08.31.09

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Vista 7 Starter Edition Called “Too Wimpy” by IDG, Compatibility Problems Foreseen

Posted in Deception, Marketing, Microsoft, Vista 7, Windows at 4:46 am by Dr. Roy Schestowitz

Vista 7 prompt

Summary: Elements of truth about Vista 7 trickle in just 7 weeks before its release

AS WE ARE WELL aware of the reality behind Vista 7, there is no need for CNET to hype it up in vain, but CNET — along with other such publications — has Microsoft pay a lot of money to advertise Windows. About 2 years ago, CNET signed a very special deal just to advertise Windows Vista; it was not an ordinary case of advertising.

As more and more people find out, the illusion of Vista 7 on sub-notebooks not only evades the reality that Vista 7 is too heavy for what we used to know as "sub-notebooks" (or “Netbooks”); what gets installed is significantly inferior to GNU/Linux distributions because it’s only Stater Edition. PC World has the new article titled “Windows 7 Starter Edition Is Too Wimpy for New Netbooks” and it says:

Given Starter Edition’s lameness, you’d think that netbook vendors might shun it and install Windows 7 Home Premium instead. Not so. Samsung says its Go netbook will ship with SE, starting in November. Nokia’s Win 7 plans are fuzzy at this point. And Dell recently told me that its netbooks will continue to offer a variety of OS options, including “Ubuntu and Windows-based editions.”

Something’s fishy here. It’s not as if the entire genre of netbooks is too wimpy to run Windows 7 Home Premium. If that were the case, Microsoft would have announced recently that Win 7 SE users will be able to upgrade to Home Premium for $80. Rather, this is about Microsoft’s desire to cripple the netbook category and upsell consumers to Home Premium.

Sadly, many buyers will shell out $400 or so for a reasonably-powered netbook with a 10-inch display, only to learn they’ve been saddled with a feeble version of Windows 7. A classic bait-and-switch? It sure looks that way. It’s also a recipe for consumer ire. Nobody wants to pay a fairly significant sum for a consumer electronics device, only to learn they must pay an additional $80 for features they were expecting.

Why are hardware manufacturers not ignoring Vista 7 then? Is it pressure and blackmail? Looking at news headlines from the past week, there is not even one about “Vista”, whereas there are 11 for “Windows 7″, which is not available yet. Microsoft is hyping up Vista 7 not just for direct buyers of the software but also for OEMs that buy this software from Microsoft and then force customers to get it with a new computer (about 80% of licences are sold this way).

Vista 7 is not much different from Vista when one descends back to reality. Even the same compatibility issues persist and Microsoft intends to charge a lot of money to resolve this issue that it itself created. From GCN:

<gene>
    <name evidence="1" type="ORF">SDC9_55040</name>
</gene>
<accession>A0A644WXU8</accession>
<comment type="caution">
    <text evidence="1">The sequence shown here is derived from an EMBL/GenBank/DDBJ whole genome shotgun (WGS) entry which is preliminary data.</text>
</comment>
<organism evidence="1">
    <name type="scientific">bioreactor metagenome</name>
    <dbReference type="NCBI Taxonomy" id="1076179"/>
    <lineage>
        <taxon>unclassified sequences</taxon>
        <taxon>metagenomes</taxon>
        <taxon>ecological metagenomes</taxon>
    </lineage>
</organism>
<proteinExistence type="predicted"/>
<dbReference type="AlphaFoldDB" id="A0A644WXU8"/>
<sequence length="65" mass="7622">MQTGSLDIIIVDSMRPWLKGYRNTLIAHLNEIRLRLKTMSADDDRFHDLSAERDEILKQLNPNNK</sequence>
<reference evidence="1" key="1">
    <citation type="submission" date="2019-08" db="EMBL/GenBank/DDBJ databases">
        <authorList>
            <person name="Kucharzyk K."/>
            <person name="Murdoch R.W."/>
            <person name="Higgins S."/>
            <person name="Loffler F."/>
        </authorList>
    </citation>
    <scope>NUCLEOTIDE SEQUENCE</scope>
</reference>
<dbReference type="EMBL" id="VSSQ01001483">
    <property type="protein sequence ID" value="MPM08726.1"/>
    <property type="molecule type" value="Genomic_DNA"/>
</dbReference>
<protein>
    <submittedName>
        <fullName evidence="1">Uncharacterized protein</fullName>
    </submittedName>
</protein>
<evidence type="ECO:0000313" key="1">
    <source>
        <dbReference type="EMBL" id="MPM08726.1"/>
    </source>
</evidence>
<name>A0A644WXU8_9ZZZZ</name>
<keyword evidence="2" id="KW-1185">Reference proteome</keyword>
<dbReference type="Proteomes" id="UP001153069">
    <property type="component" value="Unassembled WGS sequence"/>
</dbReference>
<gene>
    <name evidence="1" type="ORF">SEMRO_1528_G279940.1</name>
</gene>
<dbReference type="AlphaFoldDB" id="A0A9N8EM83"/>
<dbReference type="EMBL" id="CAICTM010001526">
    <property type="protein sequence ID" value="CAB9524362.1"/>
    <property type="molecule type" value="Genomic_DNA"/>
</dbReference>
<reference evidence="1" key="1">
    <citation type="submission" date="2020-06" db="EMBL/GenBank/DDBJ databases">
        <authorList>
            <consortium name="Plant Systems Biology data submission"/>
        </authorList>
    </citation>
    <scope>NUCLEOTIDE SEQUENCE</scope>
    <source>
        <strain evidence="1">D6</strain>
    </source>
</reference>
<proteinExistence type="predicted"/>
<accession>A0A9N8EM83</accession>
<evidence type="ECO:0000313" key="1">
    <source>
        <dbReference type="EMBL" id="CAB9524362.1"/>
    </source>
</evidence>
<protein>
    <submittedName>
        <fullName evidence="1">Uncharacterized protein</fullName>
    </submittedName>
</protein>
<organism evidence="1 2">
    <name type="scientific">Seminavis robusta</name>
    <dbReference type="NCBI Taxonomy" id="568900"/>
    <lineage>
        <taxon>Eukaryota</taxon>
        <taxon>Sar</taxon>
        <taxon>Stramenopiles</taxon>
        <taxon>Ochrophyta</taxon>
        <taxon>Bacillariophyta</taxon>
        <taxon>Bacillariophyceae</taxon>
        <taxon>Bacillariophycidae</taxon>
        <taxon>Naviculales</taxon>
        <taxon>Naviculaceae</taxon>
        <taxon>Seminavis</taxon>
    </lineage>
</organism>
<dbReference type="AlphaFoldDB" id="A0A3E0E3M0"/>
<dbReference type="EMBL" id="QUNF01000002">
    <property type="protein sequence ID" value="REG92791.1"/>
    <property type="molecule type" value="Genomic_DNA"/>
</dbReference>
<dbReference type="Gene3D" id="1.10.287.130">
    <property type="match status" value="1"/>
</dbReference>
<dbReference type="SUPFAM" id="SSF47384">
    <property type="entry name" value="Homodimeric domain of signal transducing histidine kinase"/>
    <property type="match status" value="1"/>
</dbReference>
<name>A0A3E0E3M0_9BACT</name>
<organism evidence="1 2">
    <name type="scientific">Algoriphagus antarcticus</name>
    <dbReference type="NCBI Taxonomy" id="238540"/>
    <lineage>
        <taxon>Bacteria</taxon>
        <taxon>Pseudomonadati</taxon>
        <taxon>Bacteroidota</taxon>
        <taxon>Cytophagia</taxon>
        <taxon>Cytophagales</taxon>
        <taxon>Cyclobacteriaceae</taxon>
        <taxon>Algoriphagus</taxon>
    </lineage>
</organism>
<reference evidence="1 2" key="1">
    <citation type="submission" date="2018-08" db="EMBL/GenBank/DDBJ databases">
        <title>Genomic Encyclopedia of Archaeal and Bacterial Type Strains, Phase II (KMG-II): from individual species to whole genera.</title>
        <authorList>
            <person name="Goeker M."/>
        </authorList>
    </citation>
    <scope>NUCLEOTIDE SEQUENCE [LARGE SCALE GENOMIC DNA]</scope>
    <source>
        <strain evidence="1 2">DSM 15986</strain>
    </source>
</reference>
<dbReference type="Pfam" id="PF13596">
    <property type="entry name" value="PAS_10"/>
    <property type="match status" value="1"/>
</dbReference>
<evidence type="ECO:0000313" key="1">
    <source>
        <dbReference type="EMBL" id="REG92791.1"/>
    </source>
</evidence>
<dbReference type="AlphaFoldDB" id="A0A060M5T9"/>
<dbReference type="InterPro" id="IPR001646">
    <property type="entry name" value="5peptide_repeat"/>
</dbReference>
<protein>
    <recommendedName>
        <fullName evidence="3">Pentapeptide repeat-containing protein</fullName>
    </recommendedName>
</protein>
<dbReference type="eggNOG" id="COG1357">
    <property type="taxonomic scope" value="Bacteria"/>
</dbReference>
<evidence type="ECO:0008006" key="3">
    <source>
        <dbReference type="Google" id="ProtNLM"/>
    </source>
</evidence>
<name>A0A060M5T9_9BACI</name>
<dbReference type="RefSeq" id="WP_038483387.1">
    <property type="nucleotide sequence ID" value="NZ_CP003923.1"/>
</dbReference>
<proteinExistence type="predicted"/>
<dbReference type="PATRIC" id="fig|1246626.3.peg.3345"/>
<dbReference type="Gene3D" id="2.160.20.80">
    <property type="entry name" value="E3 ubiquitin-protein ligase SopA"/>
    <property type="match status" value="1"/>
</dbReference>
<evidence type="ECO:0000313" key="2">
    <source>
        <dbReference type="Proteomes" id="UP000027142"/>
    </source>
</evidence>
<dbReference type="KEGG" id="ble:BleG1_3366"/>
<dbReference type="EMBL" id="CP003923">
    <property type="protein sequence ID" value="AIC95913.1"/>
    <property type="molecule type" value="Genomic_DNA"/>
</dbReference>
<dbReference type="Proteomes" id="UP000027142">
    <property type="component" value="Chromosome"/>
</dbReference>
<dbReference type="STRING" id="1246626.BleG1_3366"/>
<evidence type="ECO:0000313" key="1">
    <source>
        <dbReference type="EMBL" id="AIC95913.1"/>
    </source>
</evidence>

Microsoft introduces application compatibility help desk

[...]

However, those beset by such problems need to be prepared to open their wallets to get such support. Microsoft’s Advisory Services help costs $210 per hour and is available for up to 20 hours. The program doesn’t provide any on-site support.

“Windows 7 backward compatibility is now a “profit center’,” argues one of our readers. This is actually very interesting because Microsoft can now make its software less secure, then charge for “security” packages, as it already does. Likewise for compatibility?

Watch this new experience:

Uninstaller overcomes Office 2007′s Error 1310

[...]

Now that I’ve managed to uninstall a Microsoft program I didn’t ask for, don’t want, and couldn’t get rid of, I can now install the Microsoft application I paid more than $100 for. Why would anyone choose to do business with such a company?

That last question is of course rhetorical. Time to face reality.

“Acer and Intel, for example, are already complaining that Windows 7 Starter Edition simply won’t sell.”

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A Single Comment

  1. Andrew Macabe said,

    August 31, 2009 at 7:20 am

    Gravatar

    Netbooks with discrete graphics have been ready for a while, that is, being able to render high video def (h.264, mkv-matroska) using a seperate gpu.

    They have not been release to market because OEMs are waiting for the Vista 7 starter to be available to the public (according to Lenovo and Samsung). It seems here we have a hardware product , paralyzed or frozen technology, being held back due to Microsoft’s OEM strangulation.

    Then on the side of the coin, when it does get released will it be like the Medions which seem to be GNU/Linux repellant through its BIOS.

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